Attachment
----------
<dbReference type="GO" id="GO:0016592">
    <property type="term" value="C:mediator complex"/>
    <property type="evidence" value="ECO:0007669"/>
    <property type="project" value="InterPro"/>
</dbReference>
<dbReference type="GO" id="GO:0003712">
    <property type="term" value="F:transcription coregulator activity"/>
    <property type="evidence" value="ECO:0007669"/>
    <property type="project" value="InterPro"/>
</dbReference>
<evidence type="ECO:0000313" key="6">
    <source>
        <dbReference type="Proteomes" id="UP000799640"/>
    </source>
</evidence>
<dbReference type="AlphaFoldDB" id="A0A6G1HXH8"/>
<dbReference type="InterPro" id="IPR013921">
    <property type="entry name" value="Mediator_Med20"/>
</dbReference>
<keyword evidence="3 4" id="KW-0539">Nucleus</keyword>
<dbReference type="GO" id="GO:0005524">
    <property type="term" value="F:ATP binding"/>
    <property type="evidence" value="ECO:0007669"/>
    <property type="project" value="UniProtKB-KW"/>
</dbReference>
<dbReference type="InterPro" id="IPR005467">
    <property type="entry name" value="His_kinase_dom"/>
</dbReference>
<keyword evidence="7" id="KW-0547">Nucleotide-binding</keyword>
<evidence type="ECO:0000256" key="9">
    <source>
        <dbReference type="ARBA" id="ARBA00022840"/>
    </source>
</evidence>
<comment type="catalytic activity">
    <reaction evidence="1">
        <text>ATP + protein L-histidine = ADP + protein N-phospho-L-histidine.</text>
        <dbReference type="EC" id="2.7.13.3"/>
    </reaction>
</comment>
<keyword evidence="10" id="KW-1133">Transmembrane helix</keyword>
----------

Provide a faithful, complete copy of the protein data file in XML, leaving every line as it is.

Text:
<dbReference type="GO" id="GO:0016592">
    <property type="term" value="C:mediator complex"/>
    <property type="evidence" value="ECO:0007669"/>
    <property type="project" value="InterPro"/>
</dbReference>
<dbReference type="GO" id="GO:0003712">
    <property type="term" value="F:transcription coregulator activity"/>
    <property type="evidence" value="ECO:0007669"/>
    <property type="project" value="InterPro"/>
</dbReference>
<evidence type="ECO:0000313" key="6">
    <source>
        <dbReference type="Proteomes" id="UP000799640"/>
    </source>
</evidence>
<dbReference type="AlphaFoldDB" id="A0A6G1HXH8"/>
<dbReference type="InterPro" id="IPR013921">
    <property type="entry name" value="Mediator_Med20"/>
</dbReference>
<keyword evidence="3 4" id="KW-0539">Nucleus</keyword>
<dbReference type="GO" id="GO:0005524">
    <property type="term" value="F:ATP binding"/>
    <property type="evidence" value="ECO:0007669"/>
    <property type="project" value="UniProtKB-KW"/>
</dbReference>
<dbReference type="InterPro" id="IPR005467">
    <property type="entry name" value="His_kinase_dom"/>
</dbReference>
<keyword evidence="7" id="KW-0547">Nucleotide-binding</keyword>
<evidence type="ECO:0000256" key="9">
    <source>
        <dbReference type="ARBA" id="ARBA00022840"/>
    </source>
</evidence>
<comment type="catalytic activity">
    <reaction evidence="1">
        <text>ATP + protein L-histidine = ADP + protein N-phospho-L-histidine.</text>
        <dbReference type="EC" id="2.7.13.3"/>
    </reaction>
</comment>
<keyword evidence="10" id="KW-1133">Transmembrane helix</keyword>